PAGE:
A Bee in Andy’s Bonnet

bubbling crude

We have honey – our very first harvest!

Following much the same process as we did last week, with JP’s hive – in one hour, we had removed the honey frames, cut off the wax cappings and centrifugally extracted all the honey. Along the way, more lessons were learned too.

A top tip to remember for next time is to properly zip up the beekeepers suit. Andy must have left a small, bee-sized gap and was visited on the wrong side of his hat by one of the ladies. He did keep very calm, adopting a strange crouching position and managed to successfully shoo said intruder back into the open air without either of them suffering undue harm.

bee off with you!

Despite Andy’s little adventure, I realise that it is important to start trusting the beekeeper’s suit. With inquisitive bees buzzing around one’s head, it feels natural to back off – but so long as one carries on calmly and efficiently, keeping aware of any change in the bees’ mood, its okay to be right in there working on the hive.

Another tip is perhaps to sport gloves, even if only photographing, albeit from a short distance – JP was stung on the hand. Bees can be camera shy.

I wondered what to do with the messy mix left after the honey extraction, and decided to leave it to strain – and was happy to discover that this yielded about 300 ml of extra honey. The wax was then washed in warm water and has been melted down for a future project.

sticky mix of wax and honey, left after uncapping and filtering

Our ‘Extracting Room’ was used, in the olden days, to shelter animals, and has a massive tank once used in wine making. It’s certainly old, and has been the scene of a couple of inexplicable goings-on. Maybe we have a resident ghost, who likes to turn his hand to honey extraction…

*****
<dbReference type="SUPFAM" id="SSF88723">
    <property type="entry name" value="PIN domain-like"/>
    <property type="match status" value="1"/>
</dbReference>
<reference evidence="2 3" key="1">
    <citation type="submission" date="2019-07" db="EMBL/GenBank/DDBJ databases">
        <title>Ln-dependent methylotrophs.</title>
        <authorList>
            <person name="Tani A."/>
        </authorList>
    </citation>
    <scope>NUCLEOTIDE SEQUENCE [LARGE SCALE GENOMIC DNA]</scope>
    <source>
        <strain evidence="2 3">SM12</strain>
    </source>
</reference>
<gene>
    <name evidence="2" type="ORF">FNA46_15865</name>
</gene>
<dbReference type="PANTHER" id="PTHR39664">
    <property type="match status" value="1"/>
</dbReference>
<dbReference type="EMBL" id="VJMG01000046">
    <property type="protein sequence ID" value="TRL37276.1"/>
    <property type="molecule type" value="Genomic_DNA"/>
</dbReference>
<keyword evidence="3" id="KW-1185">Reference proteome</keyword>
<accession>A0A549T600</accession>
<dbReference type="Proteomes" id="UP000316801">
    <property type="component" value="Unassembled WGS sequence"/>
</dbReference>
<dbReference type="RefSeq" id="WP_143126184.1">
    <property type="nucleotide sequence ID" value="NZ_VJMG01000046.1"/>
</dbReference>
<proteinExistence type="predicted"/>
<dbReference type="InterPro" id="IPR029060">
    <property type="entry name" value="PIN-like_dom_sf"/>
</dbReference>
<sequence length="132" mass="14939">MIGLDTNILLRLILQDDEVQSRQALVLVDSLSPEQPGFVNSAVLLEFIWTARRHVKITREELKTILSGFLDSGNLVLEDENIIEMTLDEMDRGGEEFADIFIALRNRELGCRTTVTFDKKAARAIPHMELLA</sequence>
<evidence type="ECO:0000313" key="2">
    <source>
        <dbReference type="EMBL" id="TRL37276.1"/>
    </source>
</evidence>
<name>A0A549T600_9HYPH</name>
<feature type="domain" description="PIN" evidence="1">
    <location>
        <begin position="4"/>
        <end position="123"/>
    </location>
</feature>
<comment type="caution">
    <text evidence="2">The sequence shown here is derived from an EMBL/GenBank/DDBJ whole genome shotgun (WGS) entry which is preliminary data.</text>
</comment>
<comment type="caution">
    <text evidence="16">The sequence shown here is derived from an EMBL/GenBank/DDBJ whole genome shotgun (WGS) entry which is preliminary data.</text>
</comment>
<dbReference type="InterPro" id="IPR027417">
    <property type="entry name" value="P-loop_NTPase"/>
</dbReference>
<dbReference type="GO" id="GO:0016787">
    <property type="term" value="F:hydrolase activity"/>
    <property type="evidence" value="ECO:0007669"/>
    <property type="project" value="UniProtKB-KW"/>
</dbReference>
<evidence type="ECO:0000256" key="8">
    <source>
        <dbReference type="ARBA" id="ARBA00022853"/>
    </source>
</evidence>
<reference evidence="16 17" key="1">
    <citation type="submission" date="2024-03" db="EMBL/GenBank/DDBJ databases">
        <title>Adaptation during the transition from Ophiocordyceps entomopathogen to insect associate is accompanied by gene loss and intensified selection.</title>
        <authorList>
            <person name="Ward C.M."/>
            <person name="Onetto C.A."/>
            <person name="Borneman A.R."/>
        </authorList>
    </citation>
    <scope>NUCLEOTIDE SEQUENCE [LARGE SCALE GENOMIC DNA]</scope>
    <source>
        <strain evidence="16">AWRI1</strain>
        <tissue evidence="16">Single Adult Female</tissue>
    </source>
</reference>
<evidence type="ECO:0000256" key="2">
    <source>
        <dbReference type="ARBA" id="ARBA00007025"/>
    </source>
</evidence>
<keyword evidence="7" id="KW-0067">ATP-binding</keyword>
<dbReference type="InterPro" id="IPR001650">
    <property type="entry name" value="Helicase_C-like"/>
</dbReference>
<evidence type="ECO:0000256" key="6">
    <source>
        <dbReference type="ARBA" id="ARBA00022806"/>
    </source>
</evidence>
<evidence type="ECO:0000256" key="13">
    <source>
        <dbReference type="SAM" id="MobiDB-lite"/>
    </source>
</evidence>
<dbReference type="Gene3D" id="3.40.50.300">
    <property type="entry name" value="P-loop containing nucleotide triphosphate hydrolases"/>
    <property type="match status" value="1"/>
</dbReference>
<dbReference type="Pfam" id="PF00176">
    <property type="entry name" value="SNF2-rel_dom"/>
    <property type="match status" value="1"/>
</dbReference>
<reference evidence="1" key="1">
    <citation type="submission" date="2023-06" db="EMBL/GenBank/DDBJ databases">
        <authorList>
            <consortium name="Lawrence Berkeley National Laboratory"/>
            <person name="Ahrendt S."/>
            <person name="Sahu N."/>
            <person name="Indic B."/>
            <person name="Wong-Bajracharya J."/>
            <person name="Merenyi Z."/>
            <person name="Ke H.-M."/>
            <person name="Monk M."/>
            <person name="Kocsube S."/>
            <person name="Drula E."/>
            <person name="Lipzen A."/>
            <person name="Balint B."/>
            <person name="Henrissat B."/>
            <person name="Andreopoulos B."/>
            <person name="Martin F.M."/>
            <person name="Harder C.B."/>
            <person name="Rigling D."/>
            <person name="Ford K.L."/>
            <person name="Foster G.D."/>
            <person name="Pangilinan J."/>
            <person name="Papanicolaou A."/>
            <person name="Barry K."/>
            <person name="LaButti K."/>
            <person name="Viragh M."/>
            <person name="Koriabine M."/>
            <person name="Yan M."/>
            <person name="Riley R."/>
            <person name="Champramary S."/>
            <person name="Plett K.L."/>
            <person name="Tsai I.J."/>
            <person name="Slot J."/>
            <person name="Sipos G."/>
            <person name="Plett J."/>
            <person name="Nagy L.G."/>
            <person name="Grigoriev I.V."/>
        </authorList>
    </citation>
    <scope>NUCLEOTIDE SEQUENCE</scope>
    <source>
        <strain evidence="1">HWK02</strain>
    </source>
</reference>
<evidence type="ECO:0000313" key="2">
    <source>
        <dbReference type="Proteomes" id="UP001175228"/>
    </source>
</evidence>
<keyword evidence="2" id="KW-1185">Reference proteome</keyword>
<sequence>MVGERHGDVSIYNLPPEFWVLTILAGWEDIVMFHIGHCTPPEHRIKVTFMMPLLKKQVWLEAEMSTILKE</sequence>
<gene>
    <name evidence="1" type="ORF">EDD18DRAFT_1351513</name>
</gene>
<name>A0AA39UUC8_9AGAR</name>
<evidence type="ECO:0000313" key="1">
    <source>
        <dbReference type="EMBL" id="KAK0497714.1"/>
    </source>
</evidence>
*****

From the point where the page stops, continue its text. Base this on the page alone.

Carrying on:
We estimate a yield of around 8 kilos of the scrummy, sweet stuff – its all still sitting in the settling tank, waiting to be put into jars in a few day’s time. Time to reach for the honey recipes!

how sweet is this!

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Liquid Gold

Uncapped Earnings

Having ditched the disguises, and made it hot foot round to the safe house (JP’s office), giving the bees the slip, we start to unload the treasure and the necessary equipment, ready to move in to Stage Two of the operation – the Extraction.

Men Beehiving Badly

JP has been tooling-up and amassing the requisite tackle, to be co-owned by us and new crew member, Vincent. The key piece of machinery is the Extractor. This isĀ  a drum, containing three cages, each of which will hold a frame. Ours is hand powered, the handle is turned to start the frames spinning, and the honey is driven from the cells by centrifugal force.

bright shiny gadget ~ no plug, not even a USBee port

Other equipment is a long, serrated knife for uncapping the honey cells, and a large plastic tub over which the frame is worked. This is to catch any honey drips and bits of wax (aka cappings).

The frames are still warm (its about 35 degrees outside), and uncapping the honey is a delicious, exciting moment, as the deep yellow, sticky liquid oozes from the cells. The first attempt at removing the top cover of wax is rather gung-ho, and we realise that more of the cell has been destroyed than is strictly necessary.

The technique however is soon refined, and the first three frames loaded into the extractor. This is put into motion, and the honey starts to pool at the base of the extractor.

When all nine frames have been processed, the tap is opened and the honey literally gushes out. It is passed through a filter and into a bucket. At this moment, it would have been rude not to have dived for the teaspoons and savour the freshest, tastiest honey ever.

Liquid Gold

The filtered honey is then decanted into The Maturateur – a posh name for a tub with a lid and tap, where the honey is left for a few days to settle, to get rid of air bubbles and bits of wax. The weigh-in shows a very healthy yield of 15 kilos.

So, a job well done and time to celebrate. There was a small matter of a sticky floor to clean, and then we rushed back to the house, stopping at the cheese shop, so that we could sit and relish the very first pot of Jean-Philippe’s very own honey.